HC Deb 04 April 1854 vol 132 cc424-6

said, he begged to move that a humble Address be presented to Her Majesty, praying for the establishment of postal communication with the islands of Arran. These islands were situated on the west coast of Ireland. During the recess he had received a deputation from these islands, stating that they had no regular or authorised postal communication, and setting forth the very great inconvenience to which the inhabitants were put for the want of the same. He had sent the statement that was made to him to the noble Lord the Postmaster General, and he had received a letter in answer, stating that, after due consideration, the matter could not be interfered with. He did not, however, consider this in any way a satisfactory answer, particularly after he had been given to understand that the whole expense of a weekly communication to the districts referred to would only cost about 17l. a year. It was quite true that these islands did not geographically occupy a position of any great importance, but the population of them was upwards of 3,000, and therefore, considered numerically, if in no other way, they were entitled to the relief they sought.


seconded the Motion.


said, he must beg to inform the House that the Postmaster General had recently instituted an inquiry into the means of giving additional postage accommodation to the islands of Arran, in compliance with a memorial addressed to him, which represented that they contained a population of 3,000 and upwards, including three clergymen, a magistrate, a lighthouse, and a coast guard. The result of that inquiry had been that the Postmaster General found that the cost of sending a boat with letters from the main land to the islands of Arran twice a week would be 38l. per annum, and once a week 26l. per annum, whilst the estimated revenue from the transmission of letters to and from thence would only be 9l. 15s. a year, showing that the Post Office would sustain a considerable loss by keeping up a regular postal com- munication with those islands. But that was not the only ground on which he (Sir J. Young) resisted the present Motion. The question of giving postal accommodation by sea to adjacent islands was attended with some difficulty. It not only involved the islands of Arran, but also those of Jersey and Guernsey, and several others, and the Government felt that they could not comply with the request of the people of Arran without likewise affording similar facilities to the inhabitants of other islands.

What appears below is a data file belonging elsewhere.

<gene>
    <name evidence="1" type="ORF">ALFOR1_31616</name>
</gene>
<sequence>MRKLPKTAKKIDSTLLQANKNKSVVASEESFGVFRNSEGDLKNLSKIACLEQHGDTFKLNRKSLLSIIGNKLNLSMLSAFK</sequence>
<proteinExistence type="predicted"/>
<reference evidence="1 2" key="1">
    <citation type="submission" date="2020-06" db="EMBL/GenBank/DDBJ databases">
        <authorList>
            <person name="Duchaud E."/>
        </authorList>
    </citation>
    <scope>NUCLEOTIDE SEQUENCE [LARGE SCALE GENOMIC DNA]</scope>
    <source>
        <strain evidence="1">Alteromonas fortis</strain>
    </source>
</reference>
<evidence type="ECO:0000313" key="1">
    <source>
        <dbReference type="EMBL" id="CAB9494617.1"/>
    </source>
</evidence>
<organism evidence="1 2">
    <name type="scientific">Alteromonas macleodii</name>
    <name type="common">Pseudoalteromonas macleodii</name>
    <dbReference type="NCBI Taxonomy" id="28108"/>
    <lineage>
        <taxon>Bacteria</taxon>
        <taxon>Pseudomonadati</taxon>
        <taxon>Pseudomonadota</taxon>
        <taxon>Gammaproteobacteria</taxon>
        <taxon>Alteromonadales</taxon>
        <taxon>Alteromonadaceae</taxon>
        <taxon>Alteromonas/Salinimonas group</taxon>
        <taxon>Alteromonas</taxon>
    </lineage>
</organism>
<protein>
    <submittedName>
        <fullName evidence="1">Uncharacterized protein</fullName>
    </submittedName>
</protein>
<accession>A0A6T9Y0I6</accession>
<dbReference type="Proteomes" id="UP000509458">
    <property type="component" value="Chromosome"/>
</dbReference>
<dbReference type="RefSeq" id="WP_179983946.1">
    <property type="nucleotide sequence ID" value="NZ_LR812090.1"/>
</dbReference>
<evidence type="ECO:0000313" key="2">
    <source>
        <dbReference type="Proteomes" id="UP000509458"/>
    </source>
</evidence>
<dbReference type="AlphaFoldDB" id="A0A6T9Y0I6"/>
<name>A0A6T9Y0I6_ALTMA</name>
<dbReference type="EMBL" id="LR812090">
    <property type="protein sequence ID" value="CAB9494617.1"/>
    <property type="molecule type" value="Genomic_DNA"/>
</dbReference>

said, he must protest against such a refusal, as it, in fact, amounted to, on the part of the Postmaster General, which he considered most unjustifiable. If any town in England with a population of 3,000 was denied the advantages of the postal communication which was now asked for by those places in Ireland, he believed that hon. Members on both sides of the House would rise in arms against such an injustice.


said, that without knowing any of the particulars of the case under discussion, he merely rose to express his disapproval generally of the doctrine of not affording postal communication to a place because it would not pay. He thought such a notion narrow and illiberal. With such an income as the Post Office had, he thought every town, without distinction or favour, ought to have proper postal communication. He had on a former occasion brought a similar matter before the House, and he trusted the Government would give the subject their serious consideration.


said, that, like the hon. Member who had last spoken, he knew nothing of the facts of this case, but considered that it was no sufficient answer to such a Motion as the present to say that to extend the advantages which were sought by these islands would not pay. The Post Office was supposed to furnish to the public at large the advantages of general communication throughout all the country, and particular places were not intended to be more favoured than others; but, on the contrary, the implied advantage of the system was its general diffusion and applicability. He must protest against any adoption of exclusiveness in connection with such a subject.


said, he was glad to hear so great an authority as the right hon. Baronet the Member for Portsmouth assert that to say so and so would not pay was an improper answer to make in such a case as this. He believed that the system of postal communication was most inefficiently managed, especially in Ireland, and that not only in obscure parts of the same, but even in such a highly-civilised county as Carlow, from which place he had received a letter only two days ago, stating that the inhabitants would be in a better position, as far as postal communication was concerned, if they were restored to the same state as they were in ten years ago, before railways were introduced, when they had their stage-coaches and postage accommodation upon which they could depend. He should support the Motion before the House, which he thought it most unjust and illiberal to refuse.

Motion made, and Question put— That an humble Address be presented to Her Majesty, praying for the establishment of Postal Communication with the Islands of Arran, West Coast of Ireland.

The House divided:—Ayes 92; Noes 80: Majority 12.